Juancito Martinez, RHP
A+ Jupiter » AA Jacksonville
2015 Stats: 22.2 IP, 1.59 ERA, 0.84 WHIP, 4.00 K/BB
If there were ever a guy who personifies the term diamond in the rough, Martinez is it. A 2010 free agent signee out of the Dominican in 2010, Martinez began his career as an outfielder. While he wasn’t able to muster much in the way of offensive production, the Marlins took notice of Martinez’s arm which allowed him to compile 29 outfield assists over his first five years in the minors. Up until two days ago, that same arm was the best one in Jupiter’s bullpen and ranked amongst the best relievers in the Florida State League. Before an off night in his thirteenth outing, Martinez’s ERA remained sparkling in his 12 previous appearances. The three runs he gave up that night account for 3/4 of the damage opposing hitters have been able to muster against him this season. His spectacular year this year comes on the heels of great beginning to his pitching career with short season Batavia in 2014. In 21 games for the Muckdogs that season, Martinez held down a 2.51 ERA and a 1.186 WHIP (10th in the NYPL) while striking out three times as many as he walked (33/11). At 6’1″ 170, Martinez uses his big frame to get behind his fastball which is some of the highest heat in the Marlins’ organization. Martinez is just 40 something innings in to his career as a pitcher but watching him display the control he does, you would have no idea. With good knowledge of the zone and an uncanny knack to hit the glove wherever it is set up, Juancito looks like a guy who has been doing this for his entire life. Although he is already 25, there is still reason to be excited about this guy. Should his success continue in to the higher levels of the minors, you could see his name mentioned as a possible bullpen candidate as early as next season.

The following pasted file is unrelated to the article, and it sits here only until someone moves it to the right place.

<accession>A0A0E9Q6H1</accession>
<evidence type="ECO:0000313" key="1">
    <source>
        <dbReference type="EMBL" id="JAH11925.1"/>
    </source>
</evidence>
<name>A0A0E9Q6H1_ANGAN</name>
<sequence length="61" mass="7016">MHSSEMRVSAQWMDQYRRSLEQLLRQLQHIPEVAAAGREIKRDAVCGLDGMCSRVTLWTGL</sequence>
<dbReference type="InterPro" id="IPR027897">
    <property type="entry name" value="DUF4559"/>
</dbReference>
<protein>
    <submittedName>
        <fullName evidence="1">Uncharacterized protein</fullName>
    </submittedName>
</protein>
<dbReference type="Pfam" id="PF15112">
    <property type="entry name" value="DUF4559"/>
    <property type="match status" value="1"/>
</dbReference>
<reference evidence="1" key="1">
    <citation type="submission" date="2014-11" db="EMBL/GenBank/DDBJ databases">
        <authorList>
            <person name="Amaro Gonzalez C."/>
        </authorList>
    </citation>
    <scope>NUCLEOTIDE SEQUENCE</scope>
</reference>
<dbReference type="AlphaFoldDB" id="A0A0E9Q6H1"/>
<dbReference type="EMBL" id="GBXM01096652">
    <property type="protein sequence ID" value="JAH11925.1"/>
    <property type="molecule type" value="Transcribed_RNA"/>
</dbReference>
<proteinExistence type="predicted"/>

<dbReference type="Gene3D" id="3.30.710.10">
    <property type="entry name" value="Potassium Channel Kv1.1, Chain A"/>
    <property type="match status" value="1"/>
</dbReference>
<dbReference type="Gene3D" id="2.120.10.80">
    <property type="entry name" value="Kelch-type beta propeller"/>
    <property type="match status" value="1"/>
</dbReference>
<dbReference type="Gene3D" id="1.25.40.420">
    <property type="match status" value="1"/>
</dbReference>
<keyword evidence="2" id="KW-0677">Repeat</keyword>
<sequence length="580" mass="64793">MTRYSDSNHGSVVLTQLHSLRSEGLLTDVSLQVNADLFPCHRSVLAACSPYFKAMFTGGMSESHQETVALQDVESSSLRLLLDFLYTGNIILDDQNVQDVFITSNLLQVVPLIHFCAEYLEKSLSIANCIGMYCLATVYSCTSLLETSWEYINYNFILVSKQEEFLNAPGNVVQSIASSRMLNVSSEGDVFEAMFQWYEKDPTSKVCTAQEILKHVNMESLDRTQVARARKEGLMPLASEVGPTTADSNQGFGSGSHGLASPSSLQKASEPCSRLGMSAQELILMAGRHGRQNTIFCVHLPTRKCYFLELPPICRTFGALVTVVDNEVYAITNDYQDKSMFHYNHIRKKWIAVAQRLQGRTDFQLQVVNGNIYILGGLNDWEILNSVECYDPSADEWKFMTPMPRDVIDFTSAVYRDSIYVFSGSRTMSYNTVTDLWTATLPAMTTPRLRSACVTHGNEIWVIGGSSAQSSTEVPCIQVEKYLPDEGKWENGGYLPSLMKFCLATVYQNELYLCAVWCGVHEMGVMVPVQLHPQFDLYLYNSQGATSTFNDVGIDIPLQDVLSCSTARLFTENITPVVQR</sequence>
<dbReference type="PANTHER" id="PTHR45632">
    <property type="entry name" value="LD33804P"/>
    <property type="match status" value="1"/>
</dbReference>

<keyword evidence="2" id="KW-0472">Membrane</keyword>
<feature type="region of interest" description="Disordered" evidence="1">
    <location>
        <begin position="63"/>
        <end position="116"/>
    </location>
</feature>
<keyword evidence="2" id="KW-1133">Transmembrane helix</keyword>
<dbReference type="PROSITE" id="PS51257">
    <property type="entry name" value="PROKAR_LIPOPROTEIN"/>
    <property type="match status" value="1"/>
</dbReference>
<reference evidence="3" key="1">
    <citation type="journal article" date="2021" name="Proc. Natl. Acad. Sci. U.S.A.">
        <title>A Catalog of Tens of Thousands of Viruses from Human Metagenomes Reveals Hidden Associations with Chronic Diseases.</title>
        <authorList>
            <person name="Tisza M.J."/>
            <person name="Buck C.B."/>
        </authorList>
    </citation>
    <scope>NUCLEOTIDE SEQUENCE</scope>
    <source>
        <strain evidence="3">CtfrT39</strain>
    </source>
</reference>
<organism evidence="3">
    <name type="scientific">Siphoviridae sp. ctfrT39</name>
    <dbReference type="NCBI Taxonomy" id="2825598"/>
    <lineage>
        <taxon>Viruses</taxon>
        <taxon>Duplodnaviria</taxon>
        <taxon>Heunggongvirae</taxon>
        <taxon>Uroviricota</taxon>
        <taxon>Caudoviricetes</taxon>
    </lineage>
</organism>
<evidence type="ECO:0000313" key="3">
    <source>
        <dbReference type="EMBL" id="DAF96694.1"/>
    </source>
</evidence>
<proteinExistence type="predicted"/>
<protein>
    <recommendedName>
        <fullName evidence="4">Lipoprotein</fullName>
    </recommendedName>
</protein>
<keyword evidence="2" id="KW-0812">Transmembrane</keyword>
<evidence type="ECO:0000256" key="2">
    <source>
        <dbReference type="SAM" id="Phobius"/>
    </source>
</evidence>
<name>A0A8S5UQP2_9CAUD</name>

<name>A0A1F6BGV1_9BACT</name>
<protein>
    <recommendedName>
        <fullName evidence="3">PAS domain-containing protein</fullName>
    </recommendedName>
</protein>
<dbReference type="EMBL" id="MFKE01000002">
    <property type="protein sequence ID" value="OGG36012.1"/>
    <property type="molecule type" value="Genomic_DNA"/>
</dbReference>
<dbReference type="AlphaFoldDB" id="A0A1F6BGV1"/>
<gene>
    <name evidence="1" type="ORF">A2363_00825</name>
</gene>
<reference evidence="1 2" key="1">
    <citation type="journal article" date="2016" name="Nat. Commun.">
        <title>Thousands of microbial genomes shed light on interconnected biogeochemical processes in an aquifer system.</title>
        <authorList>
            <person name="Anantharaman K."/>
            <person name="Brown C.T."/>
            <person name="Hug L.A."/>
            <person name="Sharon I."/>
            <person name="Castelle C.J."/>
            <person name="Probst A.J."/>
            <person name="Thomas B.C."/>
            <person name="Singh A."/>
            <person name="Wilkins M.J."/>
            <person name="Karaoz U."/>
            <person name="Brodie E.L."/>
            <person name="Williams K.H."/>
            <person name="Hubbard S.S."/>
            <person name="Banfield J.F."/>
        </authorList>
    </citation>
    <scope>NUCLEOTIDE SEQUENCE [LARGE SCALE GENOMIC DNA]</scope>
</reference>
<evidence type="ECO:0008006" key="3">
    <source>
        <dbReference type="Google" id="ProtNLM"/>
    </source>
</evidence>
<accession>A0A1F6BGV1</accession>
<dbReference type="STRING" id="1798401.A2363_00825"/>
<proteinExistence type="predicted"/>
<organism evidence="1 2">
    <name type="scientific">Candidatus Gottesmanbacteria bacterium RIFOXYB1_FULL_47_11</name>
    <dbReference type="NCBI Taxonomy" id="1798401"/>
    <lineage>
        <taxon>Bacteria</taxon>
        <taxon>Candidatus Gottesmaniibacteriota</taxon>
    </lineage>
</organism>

Jose Adames, RHP
A Greensboro » A+ Jupiter
2015 Stats: 38.1 IP, 2.35 ERA, 1.33 WHIP, 1.53 K/BB